Posts of interest to local history buffs, written by local history buffs!

Online collections from the Art, Architecture & Engineering Library

Notre Dame detail
Notre Dame (Cathedral). Portal: “The Last Judgment” in North transept.; 1211-1427. Click image for larger view.

Whether you're looking for a local map from 1923 or the plan for the Piazza Del Campidoglio, searching for detail from a great work of art or architecture, consider browsing AAEL's Lantern Slide Collection, which includes thousands of digital images created from lantern slides showing architecture, cities, and landscapes from the late 19th and 20th centuries.

The AAEL also boasts a growing collection of Artists' Books in the form of art objects or art objects in the form of books. (The books require careful handling, so many are housed in the Special Collections Room and available by appointment.)

Bimbo's on the Hill and other lost Ann Arbor eateries


Bimbos on the Hill

Click image for larger view.

Anyone remember this restaurant? Check out some of the other names listed under Ann Arbor's Lost Eateries, a section of arborwiki dedicated to restaurants and watering holes from Ann Arbor's past. And if that doesn't fully satisfy your hunger for local history, the image above is taken from a collection of historical signs (mainly from the 1970s) we're currently adding to our gallery of local images. It includes other restaurants from the arborwiki list and many old signs and storefronts from area businesses.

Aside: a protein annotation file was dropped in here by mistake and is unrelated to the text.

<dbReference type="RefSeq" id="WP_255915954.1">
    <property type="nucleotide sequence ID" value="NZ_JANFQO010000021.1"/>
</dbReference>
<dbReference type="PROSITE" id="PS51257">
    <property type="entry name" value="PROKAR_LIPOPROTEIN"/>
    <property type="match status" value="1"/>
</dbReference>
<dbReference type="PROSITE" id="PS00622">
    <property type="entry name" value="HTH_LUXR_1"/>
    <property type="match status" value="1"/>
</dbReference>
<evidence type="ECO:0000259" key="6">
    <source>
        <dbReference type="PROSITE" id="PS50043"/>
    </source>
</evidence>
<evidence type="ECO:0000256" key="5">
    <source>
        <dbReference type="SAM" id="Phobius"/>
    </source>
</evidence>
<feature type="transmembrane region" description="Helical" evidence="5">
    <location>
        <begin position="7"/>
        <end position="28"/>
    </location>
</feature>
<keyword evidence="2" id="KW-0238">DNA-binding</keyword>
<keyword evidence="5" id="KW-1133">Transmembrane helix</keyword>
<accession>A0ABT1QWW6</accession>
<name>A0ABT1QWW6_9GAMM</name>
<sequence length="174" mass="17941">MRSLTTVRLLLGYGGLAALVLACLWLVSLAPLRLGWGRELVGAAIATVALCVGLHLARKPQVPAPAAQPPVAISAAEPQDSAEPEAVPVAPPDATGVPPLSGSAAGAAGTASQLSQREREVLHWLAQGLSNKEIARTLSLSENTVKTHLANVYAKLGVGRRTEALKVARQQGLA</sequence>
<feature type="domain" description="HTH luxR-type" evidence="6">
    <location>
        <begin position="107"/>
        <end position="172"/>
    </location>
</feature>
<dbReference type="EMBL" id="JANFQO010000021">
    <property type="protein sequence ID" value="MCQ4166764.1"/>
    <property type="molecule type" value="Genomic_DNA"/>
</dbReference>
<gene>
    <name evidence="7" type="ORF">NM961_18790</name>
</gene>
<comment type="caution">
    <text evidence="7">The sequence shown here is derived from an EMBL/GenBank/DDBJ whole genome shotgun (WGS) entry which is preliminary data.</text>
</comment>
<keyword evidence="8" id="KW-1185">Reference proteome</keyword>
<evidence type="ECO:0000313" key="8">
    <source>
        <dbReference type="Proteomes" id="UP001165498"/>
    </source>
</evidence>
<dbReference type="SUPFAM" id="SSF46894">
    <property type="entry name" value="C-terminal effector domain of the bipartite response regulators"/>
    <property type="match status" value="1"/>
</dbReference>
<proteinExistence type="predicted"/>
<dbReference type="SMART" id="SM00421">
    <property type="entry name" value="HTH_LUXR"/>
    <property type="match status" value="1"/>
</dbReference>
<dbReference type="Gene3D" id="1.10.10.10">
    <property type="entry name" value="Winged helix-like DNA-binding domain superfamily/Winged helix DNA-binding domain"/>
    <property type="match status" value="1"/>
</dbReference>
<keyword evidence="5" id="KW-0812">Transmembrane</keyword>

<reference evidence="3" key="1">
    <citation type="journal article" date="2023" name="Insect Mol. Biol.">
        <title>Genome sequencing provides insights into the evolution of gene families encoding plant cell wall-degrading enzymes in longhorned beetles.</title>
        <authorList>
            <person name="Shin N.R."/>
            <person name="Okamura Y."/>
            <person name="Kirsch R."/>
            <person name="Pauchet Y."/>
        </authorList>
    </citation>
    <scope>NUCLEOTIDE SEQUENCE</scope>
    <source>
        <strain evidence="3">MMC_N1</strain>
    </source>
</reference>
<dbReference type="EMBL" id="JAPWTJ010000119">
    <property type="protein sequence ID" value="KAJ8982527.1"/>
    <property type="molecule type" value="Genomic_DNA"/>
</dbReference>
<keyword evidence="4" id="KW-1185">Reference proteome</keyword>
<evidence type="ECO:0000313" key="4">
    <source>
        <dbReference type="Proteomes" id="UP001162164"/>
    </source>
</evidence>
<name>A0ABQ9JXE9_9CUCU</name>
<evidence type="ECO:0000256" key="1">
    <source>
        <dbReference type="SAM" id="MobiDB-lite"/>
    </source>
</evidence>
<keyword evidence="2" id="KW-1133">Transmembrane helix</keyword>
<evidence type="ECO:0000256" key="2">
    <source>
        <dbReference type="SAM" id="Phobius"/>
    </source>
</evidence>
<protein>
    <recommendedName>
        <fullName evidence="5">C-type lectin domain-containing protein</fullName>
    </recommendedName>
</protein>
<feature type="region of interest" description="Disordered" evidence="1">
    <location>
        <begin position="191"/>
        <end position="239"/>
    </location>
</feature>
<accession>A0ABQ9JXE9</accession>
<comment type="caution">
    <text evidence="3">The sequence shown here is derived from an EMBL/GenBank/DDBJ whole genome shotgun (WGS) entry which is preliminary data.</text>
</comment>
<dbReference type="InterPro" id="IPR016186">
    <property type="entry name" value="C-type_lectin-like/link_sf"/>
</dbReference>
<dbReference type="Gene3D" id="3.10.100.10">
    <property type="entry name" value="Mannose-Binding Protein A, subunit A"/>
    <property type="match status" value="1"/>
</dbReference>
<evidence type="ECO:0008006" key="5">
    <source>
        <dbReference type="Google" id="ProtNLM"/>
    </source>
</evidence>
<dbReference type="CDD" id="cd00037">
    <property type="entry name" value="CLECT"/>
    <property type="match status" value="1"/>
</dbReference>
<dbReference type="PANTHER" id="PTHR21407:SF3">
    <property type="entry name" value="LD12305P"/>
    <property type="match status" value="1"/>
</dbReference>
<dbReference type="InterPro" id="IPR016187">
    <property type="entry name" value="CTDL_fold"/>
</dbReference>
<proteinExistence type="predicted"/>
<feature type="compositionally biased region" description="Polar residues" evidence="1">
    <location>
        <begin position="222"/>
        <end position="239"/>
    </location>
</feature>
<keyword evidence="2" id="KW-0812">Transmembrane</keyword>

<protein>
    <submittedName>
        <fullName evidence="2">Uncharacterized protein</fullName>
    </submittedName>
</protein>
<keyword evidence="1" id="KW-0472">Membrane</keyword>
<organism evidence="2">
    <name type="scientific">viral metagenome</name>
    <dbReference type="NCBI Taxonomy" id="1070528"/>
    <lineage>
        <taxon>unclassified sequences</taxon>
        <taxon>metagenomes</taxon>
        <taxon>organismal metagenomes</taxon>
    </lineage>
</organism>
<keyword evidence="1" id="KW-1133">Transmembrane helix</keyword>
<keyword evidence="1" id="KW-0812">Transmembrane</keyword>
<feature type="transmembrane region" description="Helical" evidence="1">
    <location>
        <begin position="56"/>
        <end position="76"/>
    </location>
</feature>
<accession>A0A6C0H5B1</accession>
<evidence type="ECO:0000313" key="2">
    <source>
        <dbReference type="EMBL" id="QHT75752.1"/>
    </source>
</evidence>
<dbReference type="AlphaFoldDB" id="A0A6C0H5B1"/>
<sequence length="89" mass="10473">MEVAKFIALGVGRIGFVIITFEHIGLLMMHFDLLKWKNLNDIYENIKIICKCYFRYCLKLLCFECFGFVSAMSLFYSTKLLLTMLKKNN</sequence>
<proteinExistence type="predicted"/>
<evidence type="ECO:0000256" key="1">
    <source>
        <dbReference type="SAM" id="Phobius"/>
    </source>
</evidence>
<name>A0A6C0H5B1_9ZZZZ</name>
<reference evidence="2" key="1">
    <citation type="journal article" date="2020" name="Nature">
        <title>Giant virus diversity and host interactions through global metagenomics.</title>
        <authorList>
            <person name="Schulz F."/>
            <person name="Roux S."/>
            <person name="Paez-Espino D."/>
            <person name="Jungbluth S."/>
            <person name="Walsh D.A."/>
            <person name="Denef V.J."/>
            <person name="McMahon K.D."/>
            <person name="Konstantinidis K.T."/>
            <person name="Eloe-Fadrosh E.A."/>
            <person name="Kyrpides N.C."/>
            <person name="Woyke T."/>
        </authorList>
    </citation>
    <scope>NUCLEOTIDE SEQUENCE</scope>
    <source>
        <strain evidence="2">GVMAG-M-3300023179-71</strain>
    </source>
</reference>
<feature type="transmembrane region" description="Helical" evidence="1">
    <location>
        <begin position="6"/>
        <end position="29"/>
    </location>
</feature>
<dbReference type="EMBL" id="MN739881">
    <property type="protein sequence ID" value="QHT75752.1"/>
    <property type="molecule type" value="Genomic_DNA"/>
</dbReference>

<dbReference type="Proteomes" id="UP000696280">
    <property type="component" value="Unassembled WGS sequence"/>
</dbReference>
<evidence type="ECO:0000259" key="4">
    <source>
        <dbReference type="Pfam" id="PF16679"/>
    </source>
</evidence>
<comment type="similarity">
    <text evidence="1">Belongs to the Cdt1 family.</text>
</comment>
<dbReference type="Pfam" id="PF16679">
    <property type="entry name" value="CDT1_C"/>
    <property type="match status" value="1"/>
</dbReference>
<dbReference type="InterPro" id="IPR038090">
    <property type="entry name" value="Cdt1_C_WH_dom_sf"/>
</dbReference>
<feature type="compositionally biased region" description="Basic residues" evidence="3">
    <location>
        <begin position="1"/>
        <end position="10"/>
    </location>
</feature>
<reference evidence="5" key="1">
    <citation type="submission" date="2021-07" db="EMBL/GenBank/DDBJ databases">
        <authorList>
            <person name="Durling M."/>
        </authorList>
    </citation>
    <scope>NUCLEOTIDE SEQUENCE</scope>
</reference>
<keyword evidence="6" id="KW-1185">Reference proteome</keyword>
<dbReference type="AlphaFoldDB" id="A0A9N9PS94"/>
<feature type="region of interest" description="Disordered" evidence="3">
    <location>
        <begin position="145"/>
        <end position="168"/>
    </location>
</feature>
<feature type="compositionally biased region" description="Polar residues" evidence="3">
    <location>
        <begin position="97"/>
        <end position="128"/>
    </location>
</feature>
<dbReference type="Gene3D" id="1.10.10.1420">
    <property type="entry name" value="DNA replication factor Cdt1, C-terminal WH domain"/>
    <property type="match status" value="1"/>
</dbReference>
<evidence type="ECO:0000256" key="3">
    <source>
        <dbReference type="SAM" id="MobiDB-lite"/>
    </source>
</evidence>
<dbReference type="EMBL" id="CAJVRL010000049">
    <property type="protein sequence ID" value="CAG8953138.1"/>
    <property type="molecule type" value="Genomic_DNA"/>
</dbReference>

Early Detroit Images from DPL's Burton Historical Collection

Michigan Central Railroad

Michigan Central Railroad Station; Bardwell, Jex, 1824-1902,
Early Detroit Images from the Burton Historical Collection.

In 2005, the Detroit Public Library was awarded the Library of Michigan Digitization for Preservation and Access Grant, providing for the creation of a digital database of 19th century and pre-1922 photographs of Detroit. Formats include glass negatives, lanternslides, cased images, albumen prints and stereograph cards from the Detroit Public Library's Burton Historical Collection. These images illustrate the social and cultural history of Detroit and document the many historical events that have occurred in the city.

Finding Your Way Through the Family Tree

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Looking for new ways to research the family tree? "Learning More at the Library of Michigan," a free annual genealogy seminar set for Saturday, March 29, will focus on utilizing online resources for family history research. The workshop runs from 1 to 4:30 p.m. at the Michigan Library and Historical Center. Seating is limited, so registration is recommended. Sign up online at www.michigan.gov/familyhistory, by e-mail at librarian@michigan.gov or by phone at (517) 373-1300.

Ann Arbor bids adieu to colorful citizens

from Dale Leslie

Someone much smarter than I observed, "Life is stranger than fiction." That remark was confirmed in the last few days with the passing of businessman Paul Lohr and his son Fred Lohr, coincidentally within hours of each other, and then later Fred Mammel, former City utilities head for at least two decades, and a fellow Kiwanian of Paul's, died at Arbor Hospice. Adding to the irony of these real-life events, all three final observances were held at approximately the same time on Monday, March 10th.